With the onset and continuous advancement in technology, safety and convenience are the names of the game. Every manufacturer aims to develop and design systems to make their customers' lives easier while enhancing their security. A timer switch circuit is one innovation that meets these basic needs. In this article, we define timer switch circuits, learn how they work, how you can make one at home, and the advantages of a timer circuit.
Read on to learn more.
What is a Timer Switch Circuit?
A timer switch circuit is a circuit built to provide time gaps before activating a load. You, the user, can preset these time gaps.
A 24-hour program timer
A timer switch circuit enables the connection or disconnection, switching on and off an electrical device or system at previously set times or intervals.
Generally, there are two main types of timers
- Mechanical timers
- Electrical timers
How does a Timer Switch Circuit Work?
When an electric current passes through a timer switch circuit, it triggers an oscillator; it then starts pulsating or throbbing.
The timer switch circuit counts these pulses and initiates specific actions once the oscillator makes several pulses.
Some actions that the timer switch circuit can initiate include turning off the television after a preset time.
For example, when you schedule your television to go off after two hours, you immediately turn it on, and the oscillator starts pulsating.
Once these pulses equal two hours, the timer switch circuit releases a bolt of energy that will turn off the television.
Applications of a timer Circuit
- Air circulation fans and systems
- Burglar protection alarms
- Security lights using outdoor timers
- Irrigation pumps and sprinkler systems
- Astronomical timers used in artistically arranged lighting
- Automatic fountain control systems
- Temperature control using a central heating timer
- Checking voltage using a current meter timer
Operating modes of Time Switches
There are four operating modes;
- Flicker Operation
- ON- delay operation
- Interval operation
- OFF – delay operation
How to Make a Timer Switch Circuit
Below we learn how to make an IC-555 adjustable timer circuit since IC-555 timers are the most used timer circuits for home applications.
Materials you will need.
- Vero board
- 40 to 65w soldering iron
- Soldering gun
- Soldering wire that has flux
- Alternating current (AC) to (DC) Direct current converter 220V/12V
- Ceramic capacitors
- 555 timer
Place the IC-555 timer on the Veroboard, ensuring firmly in place.
Using your soldering wire, link the 100k preset (VR) PIN 6 to PIN 7
Next up is connecting the 10k resistance PIN 7 to PIN 8.
After your resistance pin is set, solder the 10uf/25v capacitor negative side on PIN 1. While also linking PIN two to PIN 6.
Set the (100nf) capacitor PIN 5 to PIN one on the Vero board.
Ensure you put all the 4 LED joints parallel and on the negative of PIN 1
Solder the 470-ohm resistance PIN 3 to the LED positive.
Finally, connect the positive PIN 8 to PIN 4 and link the negative on PIN 1.
Your timer switch circuit is complete, and you can now test it to see how it works.
Follow the circuit diagram below for directions.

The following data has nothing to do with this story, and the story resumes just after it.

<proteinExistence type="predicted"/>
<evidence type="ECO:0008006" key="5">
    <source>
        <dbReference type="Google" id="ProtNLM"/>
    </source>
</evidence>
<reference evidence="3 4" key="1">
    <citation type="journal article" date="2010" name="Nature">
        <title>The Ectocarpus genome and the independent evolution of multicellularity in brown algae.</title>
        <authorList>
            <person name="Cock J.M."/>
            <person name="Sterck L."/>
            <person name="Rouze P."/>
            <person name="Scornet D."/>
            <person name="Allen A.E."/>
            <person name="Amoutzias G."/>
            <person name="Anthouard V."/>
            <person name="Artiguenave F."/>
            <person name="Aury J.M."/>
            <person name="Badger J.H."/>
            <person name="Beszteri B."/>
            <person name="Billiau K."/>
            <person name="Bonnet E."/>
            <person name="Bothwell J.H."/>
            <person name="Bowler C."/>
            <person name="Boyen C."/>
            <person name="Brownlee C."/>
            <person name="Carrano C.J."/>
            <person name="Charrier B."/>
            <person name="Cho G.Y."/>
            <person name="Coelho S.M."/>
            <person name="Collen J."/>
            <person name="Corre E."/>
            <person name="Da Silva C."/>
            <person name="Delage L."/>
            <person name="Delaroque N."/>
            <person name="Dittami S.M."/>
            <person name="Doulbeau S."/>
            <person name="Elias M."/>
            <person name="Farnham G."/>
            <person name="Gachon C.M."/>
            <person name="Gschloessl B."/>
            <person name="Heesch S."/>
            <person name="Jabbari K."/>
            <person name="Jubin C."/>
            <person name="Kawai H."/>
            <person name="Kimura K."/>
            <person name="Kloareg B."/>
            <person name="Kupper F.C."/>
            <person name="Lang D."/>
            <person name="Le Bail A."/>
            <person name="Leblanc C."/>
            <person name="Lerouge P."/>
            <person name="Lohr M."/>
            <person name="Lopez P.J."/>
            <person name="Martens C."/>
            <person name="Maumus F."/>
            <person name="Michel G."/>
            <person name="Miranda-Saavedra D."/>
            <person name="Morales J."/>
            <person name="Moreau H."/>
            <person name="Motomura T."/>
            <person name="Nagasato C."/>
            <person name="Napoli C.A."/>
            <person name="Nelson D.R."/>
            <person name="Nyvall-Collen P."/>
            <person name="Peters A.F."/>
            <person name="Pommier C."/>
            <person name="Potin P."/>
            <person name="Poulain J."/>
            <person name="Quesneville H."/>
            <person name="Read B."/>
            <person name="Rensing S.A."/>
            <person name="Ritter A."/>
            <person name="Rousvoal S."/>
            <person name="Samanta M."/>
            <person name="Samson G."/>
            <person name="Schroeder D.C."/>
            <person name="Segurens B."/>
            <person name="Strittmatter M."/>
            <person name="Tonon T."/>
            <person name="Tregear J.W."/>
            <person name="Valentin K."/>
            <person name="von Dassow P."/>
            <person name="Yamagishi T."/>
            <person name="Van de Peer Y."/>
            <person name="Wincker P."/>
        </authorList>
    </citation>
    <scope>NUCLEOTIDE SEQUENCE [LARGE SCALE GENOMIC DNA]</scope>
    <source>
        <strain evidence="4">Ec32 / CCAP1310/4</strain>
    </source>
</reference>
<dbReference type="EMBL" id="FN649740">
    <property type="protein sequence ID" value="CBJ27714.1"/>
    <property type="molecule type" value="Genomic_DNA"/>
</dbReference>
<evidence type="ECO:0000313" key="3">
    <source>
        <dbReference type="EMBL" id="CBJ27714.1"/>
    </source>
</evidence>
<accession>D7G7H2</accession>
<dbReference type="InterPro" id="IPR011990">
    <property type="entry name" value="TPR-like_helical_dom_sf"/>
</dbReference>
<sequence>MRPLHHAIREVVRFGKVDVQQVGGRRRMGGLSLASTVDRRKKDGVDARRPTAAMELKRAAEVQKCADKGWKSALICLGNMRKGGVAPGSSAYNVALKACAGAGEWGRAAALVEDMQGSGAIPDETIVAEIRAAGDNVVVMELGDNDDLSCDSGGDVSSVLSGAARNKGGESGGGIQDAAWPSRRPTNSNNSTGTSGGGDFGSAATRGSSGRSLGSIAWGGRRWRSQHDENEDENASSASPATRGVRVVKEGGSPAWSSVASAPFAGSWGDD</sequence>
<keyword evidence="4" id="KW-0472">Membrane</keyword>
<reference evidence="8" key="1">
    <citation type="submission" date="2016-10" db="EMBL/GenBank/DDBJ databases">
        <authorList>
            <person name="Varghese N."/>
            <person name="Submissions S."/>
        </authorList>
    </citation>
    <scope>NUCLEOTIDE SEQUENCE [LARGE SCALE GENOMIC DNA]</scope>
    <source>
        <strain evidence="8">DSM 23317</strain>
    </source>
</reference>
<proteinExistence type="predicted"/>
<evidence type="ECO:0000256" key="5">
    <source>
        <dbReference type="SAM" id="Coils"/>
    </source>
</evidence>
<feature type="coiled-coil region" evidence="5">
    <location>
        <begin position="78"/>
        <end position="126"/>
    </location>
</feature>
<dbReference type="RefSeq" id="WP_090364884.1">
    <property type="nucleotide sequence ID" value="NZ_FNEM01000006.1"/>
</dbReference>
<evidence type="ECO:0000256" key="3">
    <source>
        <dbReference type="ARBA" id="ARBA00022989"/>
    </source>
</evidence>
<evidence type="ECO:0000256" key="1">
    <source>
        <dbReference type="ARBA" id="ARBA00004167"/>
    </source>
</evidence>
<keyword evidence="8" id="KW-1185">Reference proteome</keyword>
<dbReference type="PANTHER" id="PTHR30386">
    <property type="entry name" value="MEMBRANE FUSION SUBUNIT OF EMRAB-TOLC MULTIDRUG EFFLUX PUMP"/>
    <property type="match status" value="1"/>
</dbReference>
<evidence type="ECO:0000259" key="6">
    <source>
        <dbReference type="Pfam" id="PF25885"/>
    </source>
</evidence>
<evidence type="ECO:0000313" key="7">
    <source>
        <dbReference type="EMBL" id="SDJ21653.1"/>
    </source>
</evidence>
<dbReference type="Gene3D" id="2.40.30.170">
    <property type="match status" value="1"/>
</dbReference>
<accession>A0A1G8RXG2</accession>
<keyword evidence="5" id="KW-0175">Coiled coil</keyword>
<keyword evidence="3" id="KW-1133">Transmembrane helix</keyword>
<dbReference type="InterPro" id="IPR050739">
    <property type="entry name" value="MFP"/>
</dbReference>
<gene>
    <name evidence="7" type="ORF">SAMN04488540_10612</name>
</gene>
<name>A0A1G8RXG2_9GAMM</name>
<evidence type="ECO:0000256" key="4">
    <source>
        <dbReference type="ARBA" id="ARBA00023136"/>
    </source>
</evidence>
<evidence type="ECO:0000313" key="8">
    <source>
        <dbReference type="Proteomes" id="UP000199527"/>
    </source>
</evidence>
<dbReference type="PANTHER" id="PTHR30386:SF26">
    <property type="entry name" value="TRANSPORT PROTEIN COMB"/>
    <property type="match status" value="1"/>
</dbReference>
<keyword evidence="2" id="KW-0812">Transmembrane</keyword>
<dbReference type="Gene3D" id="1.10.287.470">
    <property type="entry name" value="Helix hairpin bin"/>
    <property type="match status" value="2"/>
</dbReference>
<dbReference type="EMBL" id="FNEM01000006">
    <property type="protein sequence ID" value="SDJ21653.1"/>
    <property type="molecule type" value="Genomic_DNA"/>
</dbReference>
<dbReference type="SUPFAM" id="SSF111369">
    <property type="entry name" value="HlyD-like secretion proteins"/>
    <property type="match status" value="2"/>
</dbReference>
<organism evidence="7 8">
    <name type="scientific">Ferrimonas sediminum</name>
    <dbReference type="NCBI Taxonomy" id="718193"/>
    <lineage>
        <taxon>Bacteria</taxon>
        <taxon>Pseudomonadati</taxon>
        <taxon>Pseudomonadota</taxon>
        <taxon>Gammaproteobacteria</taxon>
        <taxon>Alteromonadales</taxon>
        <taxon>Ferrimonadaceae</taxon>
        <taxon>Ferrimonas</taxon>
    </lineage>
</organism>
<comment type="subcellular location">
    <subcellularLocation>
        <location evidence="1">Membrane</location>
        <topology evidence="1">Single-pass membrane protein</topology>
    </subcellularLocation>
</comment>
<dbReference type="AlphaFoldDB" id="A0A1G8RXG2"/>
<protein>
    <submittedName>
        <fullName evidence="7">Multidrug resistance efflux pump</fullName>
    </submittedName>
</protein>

When you apply pressure on the push button, you initiate the circuit by placing the trigger input.
Hence, the 555 timers will produce a pulse. The width the 555 timer makes is determined by your capacitor and resistor values.
Then a 12v relay drives the alternating current you connected to the output. The relay will stay on for a preset time you set using the potentiometer (pot) and then go off automatically.
You can set your IC-555 timer to go off or on periodically (duty cycles).
However, you should note that electric timers have cyclic switches, as they do not require a manual trigger.
An electric timer
For instance, the above circuit works well on a 1-10 minute timer.
It will thus go off or on, depending on your settings but within the minimum and maximum period.
To give you a more profound understanding of how the timer circuit works. Look at the ICC-555 block diagram below.
Pin 1- Ground; the pin linking the negative supply rail to the timer
Pin 2- Trigger; when you place the flip-flop in an unfavorable position, the trigger moves the output switch from a low state to a high.
Pin 3- Output; drives the circuit and can source high amounts of current. That is why you connect LEDs to the output.
Pin 4- Reset controls movement of the output
Pin 5- Control Voltage; manages the ICC-555 timing by controlling the flip-flop (Switch)
Pin 6- Threshold; resets the switch when the voltage on the pin is more than 2/3Vcc.
Pin7- Links to the NPN transistor's internal connector and causes a slight delay after a power switch.
Pin 8- Supply; acts as the power supply to the circuit.
Points to note when making and using your timer circuit
Only apply correct voltages that the timer can handle to avoid short-circuiting, as it may even lead to fires.
Connect the circuit parts precisely, as shown in the circuit diagram.
Benefits of a Timer Switch Circuit
A timer switch circuit;
- Saves Energy
- Alerts you on time spent
- Have plenty of applications
- Environmental Friendly
- Helps you monitor children's activities
- Enhances Safety
- Improves industrial productivity
Time switch circuits have helped revolutionize our lives through automation and provided us with enhanced safety.
You no longer have to walk around the house turning on lights thanks to time circuits. You also do not have to be scared when going on holidays or vacations as you will be confident in the safety of your home.
After reading this article, we hope you have fully grasped what time switch circuits are and learned how to make one at home effectively. For more information on the subject, feel free to contact us.